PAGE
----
Figure 11 – Number of committee hearings, 2013–14 to 2016–17

Figure 11 shows number of committee hearings from 2013-14 to 2016-17. Following the year the figures will be in the following order; Other Hearings, estimates hearings. 2013-14: 140,70; 2014-15: 301,83; 2015-16: 285,53; 2016-17: 222,77.

Again, to manage this volume of work the office continued to operate in a highly flexible manner with staff regularly working across committees in order to deal with peaks in workload. Assisting committees to make decisions in relation to the receipt and publication of evidence involves secretariats advising on sometimes complex procedural matters. Committees regularly adopted the advice of secretariats on those matters.

Estimates hearings

Estimates hearings proceeded as scheduled in 2016–17. The 77 hearings that were held in 2016–17 were higher than the previous year because of the compressed time frame due to the election break in the previous year.

References and reports

As usual, committees inquired into and reported on a diverse array of topics including the future of Australia's aged care sector workforce, white collar crime, coal fired power stations, gender segregation in the workplace, the Trans-Pacific Partnership Agreement, and airport and aviation security.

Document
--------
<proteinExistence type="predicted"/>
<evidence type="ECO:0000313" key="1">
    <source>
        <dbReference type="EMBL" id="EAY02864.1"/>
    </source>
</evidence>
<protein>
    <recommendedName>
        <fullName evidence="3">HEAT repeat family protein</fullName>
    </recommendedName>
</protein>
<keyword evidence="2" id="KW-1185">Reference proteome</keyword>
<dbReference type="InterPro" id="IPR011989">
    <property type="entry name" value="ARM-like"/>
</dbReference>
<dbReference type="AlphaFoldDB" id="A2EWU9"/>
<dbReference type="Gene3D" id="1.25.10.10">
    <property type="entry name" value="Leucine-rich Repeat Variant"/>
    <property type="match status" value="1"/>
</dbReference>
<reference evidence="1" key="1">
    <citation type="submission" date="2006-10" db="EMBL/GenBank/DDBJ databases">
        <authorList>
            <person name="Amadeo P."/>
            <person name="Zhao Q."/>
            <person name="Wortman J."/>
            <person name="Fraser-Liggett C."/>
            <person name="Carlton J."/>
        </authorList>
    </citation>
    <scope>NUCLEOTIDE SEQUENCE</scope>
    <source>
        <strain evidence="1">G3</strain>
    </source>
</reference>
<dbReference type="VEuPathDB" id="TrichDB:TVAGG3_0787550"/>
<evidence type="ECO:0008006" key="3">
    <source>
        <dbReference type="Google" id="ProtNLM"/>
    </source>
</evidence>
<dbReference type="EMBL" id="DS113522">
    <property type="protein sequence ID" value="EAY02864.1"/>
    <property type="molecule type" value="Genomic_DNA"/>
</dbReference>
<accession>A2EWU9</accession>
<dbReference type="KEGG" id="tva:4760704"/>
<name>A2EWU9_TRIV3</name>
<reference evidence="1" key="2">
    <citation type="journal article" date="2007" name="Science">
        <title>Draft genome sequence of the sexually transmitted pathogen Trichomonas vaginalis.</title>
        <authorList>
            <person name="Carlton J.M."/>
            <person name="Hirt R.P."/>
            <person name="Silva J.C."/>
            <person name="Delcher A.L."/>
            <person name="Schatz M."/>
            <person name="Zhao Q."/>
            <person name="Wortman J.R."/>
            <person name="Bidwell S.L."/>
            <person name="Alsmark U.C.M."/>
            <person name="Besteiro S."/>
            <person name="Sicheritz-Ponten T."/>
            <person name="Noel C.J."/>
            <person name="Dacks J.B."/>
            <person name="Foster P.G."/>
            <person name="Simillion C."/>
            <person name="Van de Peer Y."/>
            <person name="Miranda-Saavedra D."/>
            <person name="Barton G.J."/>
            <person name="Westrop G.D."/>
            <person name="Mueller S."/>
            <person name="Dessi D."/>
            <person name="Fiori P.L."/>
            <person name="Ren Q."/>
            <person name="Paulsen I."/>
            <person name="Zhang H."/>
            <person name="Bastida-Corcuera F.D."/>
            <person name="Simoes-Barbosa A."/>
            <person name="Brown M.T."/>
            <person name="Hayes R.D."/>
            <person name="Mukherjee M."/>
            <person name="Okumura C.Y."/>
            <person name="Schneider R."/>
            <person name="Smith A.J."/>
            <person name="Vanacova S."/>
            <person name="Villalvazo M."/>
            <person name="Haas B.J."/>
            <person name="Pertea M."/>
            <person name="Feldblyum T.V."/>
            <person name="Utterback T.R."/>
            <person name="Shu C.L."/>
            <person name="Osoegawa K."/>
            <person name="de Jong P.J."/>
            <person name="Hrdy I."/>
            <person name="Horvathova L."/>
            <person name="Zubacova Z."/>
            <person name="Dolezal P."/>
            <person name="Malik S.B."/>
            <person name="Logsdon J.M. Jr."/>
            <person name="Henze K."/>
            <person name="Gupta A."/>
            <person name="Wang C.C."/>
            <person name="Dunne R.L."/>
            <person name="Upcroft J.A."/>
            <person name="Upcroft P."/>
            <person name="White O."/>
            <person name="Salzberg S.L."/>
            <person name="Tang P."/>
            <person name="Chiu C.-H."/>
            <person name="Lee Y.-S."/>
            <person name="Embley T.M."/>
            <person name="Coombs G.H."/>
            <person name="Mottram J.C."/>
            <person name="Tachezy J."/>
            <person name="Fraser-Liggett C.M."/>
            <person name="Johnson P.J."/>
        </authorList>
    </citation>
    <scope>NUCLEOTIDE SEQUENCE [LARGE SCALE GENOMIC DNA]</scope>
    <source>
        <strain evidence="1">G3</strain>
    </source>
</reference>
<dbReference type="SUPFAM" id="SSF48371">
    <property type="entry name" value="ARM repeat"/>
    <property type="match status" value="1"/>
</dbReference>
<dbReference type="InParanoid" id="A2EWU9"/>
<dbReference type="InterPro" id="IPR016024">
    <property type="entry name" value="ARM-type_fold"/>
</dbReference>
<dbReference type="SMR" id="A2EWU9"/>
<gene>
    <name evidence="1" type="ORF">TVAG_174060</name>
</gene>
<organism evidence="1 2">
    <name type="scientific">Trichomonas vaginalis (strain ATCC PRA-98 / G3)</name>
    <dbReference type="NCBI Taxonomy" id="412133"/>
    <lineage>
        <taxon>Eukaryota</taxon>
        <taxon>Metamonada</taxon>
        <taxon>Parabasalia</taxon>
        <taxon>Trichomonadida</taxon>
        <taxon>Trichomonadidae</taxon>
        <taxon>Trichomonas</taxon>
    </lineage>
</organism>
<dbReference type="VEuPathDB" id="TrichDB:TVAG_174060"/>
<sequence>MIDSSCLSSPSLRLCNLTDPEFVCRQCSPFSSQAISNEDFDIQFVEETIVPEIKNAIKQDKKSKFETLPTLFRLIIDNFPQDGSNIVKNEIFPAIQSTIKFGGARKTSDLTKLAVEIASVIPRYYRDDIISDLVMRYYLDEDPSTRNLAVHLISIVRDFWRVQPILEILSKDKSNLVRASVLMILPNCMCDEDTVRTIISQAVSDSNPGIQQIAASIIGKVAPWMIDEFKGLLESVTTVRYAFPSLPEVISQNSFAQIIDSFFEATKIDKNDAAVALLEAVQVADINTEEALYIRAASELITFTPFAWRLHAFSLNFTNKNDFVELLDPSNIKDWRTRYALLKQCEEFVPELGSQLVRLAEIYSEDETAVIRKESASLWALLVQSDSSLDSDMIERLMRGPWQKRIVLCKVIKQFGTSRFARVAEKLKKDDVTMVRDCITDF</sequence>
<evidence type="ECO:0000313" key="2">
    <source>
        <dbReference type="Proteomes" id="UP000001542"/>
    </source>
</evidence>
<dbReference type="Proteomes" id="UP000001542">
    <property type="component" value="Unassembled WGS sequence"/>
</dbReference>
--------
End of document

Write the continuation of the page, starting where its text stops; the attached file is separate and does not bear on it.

Despite the 2016 election, the total number of references returned to 2014–15 levels.

Figure 12 – Number of references to committees, 2013–14 to 2016–171

Figure 12 shows number of references to committees from 2013-14 to 2016-17. Following the year the figures will be in the following order; Bills referred(% of all bills), other references. 2013-14: 72(34%),57; 2014-15: 83(38%),55; 2015-16: 62(34%),39; 2016-17: 84(31%),57.

The office supported committees to table a total of 158 reports, which is high for an election year. The 2015–16 total of 200 reports was higher than usual as a result of the high number of interim reports that committees tabled in response to the simultaneous dissolution, unanticipated at the time the inquiries were originally referred.

Table 2 – Reports presented by legislative and general purpose standing committees, 2013–14 to 2016–17
Reports presented 2013–14 2014–15 2015–16 2016–17
Bills 48 95 70 63
Interim reports (bills) 5 9 2 3
References 28 38 42 46
Interim reports (references) 27 15 38 7
Reports on annual reports 16 16 16 16
Estimates 16 16 9 16
Total 140 189 177 151
Table 3 – Reports presented by select and joint committees, 2013–14 to 2016–17
Reports presented 2013–14 2014–15 2015–16 2016–17